3D Animation Workshop: Lesson 84: More on MetaStream | WebReference

3D Animation Workshop: Lesson 84: More on MetaStream


Lesson 84 - More on MetaStream - Part 1

In our previous column, we considered the MetaStream technology for delivering high-resolution 3D models of products for viewing over the Internet and, as promised, will continue with this important subject here.

Readers may remember that I opened the previous column with the news that MetaCreations was selling its entire product line in order to focus entirely on 3D Web technology. In retrospect, I feel a little guilty about the way I handled this issue. There's no question that the company's actions confirm the importance of the current move to 3D on the Internet—certainly a good thing in every way. On the other hand, I must acknowledge that the decision to dump a large product line with an army of loyal followers is a questionable one. Business is business, of course, but there are legions of people who have invested time, money and creative energy into Painter, Bryce, and all the other MetaCreations products, and they have cause to feel betrayed. When a software company simply announces its intention to dispose of a product line, with promises to look for a "suitable" buyer, the existing user base has good reason to worry. This is precisely what happened to Cosmo Software when Silicon Graphics Inc. decided to dump it. There were no serious takers and this important software line ended up in a black hole. People who paid $600 for Cosmo Worlds found themselves abandoned, using an application for which there would be no further support, upgrades, or continuing development.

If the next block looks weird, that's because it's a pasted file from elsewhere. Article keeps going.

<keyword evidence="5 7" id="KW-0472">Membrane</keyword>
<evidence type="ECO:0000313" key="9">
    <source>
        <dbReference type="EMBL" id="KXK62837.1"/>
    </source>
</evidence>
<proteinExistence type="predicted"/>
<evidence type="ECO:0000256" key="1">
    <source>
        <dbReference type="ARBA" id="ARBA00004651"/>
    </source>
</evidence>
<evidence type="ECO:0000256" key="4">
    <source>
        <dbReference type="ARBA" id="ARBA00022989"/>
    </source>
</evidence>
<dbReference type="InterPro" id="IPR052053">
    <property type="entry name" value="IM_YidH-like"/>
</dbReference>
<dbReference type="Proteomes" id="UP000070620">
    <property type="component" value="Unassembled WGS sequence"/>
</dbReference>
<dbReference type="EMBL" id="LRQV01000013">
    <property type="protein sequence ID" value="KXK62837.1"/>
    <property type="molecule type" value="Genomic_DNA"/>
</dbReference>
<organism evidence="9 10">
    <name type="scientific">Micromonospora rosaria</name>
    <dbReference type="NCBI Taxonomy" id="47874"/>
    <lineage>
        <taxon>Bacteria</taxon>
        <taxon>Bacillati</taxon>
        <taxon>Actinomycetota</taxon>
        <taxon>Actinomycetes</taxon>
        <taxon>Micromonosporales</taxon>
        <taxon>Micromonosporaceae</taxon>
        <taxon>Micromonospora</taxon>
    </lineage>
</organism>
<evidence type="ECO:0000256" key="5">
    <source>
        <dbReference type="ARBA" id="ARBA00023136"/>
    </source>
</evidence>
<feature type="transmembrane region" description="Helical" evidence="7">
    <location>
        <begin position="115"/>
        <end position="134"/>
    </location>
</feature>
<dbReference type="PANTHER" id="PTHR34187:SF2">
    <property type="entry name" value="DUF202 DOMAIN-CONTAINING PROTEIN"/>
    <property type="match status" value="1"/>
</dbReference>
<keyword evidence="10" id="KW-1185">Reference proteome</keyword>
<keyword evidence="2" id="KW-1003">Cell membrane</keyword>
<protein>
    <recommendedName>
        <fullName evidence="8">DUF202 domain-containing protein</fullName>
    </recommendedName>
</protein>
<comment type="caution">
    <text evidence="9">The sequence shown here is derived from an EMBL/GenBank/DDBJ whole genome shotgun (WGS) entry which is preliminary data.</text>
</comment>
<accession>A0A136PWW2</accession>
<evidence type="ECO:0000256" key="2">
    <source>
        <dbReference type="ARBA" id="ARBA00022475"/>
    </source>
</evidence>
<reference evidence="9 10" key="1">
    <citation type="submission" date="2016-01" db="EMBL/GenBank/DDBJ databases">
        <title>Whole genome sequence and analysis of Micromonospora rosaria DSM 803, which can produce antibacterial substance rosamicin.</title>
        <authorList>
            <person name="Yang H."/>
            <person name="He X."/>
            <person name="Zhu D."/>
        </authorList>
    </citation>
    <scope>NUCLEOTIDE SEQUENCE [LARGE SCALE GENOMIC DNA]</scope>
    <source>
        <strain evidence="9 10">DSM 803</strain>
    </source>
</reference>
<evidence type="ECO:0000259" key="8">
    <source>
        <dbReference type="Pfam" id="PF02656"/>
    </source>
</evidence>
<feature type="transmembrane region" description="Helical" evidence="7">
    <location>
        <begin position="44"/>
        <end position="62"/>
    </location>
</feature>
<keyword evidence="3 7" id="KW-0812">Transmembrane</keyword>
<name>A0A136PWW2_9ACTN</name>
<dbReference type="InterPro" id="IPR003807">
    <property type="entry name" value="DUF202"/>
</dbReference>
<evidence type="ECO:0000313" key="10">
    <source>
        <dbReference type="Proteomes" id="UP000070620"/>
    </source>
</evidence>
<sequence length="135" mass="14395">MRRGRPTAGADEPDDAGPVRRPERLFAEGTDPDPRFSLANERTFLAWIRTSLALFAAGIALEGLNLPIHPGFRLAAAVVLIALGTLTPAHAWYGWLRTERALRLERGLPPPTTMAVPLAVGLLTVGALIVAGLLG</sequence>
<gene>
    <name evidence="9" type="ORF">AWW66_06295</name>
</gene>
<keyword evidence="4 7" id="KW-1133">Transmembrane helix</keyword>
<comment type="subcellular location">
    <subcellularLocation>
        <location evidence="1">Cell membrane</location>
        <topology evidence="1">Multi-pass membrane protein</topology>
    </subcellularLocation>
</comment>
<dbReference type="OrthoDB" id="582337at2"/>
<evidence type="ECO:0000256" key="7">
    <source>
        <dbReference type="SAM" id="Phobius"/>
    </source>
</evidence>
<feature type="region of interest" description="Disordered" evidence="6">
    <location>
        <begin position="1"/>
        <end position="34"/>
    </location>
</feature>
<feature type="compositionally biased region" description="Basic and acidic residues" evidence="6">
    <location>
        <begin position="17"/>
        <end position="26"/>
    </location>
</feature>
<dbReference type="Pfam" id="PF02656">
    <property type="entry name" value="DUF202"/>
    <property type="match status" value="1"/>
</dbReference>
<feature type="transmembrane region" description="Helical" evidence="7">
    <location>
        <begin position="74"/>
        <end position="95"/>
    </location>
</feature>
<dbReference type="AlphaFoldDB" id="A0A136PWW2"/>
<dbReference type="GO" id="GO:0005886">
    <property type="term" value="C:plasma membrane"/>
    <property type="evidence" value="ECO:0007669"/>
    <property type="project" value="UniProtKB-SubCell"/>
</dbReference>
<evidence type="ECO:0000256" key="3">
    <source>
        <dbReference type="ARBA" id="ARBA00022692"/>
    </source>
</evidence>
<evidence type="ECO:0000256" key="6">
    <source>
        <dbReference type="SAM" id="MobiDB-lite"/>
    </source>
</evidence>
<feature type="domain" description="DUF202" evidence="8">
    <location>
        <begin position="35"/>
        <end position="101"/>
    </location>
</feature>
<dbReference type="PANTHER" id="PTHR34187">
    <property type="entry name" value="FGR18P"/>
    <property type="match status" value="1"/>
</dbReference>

If there is a message here, it is that computer graphics software industry, and particularly the 3D segment, is in a fluid and precarious state, and is likely to remain so for some time. Softimage and Lightwave, two of the most important 3D packages and absolute mainstays of the computer graphics industry, are almost open questions at this moment due to the extremely delayed arrival of upgraded versions. The best argument for using or buying 3D Studio MAX right now is simply that its manufacturer, Autodesk, is huge company with deep pockets that can take the time to build MAX into an absolute standard—the Photoshop of 3D. But Autodesk has significant financial problems and failed to participate in the tech stock boom of the past couple of years. There is no guarantee that Autodesk will continue to see the development of MAX as strategic to its larger interests. Alias Wavefront's Maya is an outstanding and respected package—but the programming costs of its rapid and continuous development must be staggering. Who knows what the future will bring?

In short, behind a blustery veneer, all of the 3D packages are commercially vulnerable. The situation reminds me very much of the earliest days of the manufactured automobile. The technology was new and the market unstable. By the time that major brands were rather permanently established, a lot of seemingly important early players had disappeared in the tide.

But back to MetaStream.

To Continue to Parts 2 and 3, Use Arrow Buttons

Created: Jan. 18, 2000
Revised: Jan. 18, 2000

URL: http://webreference.com/3d/lesson84/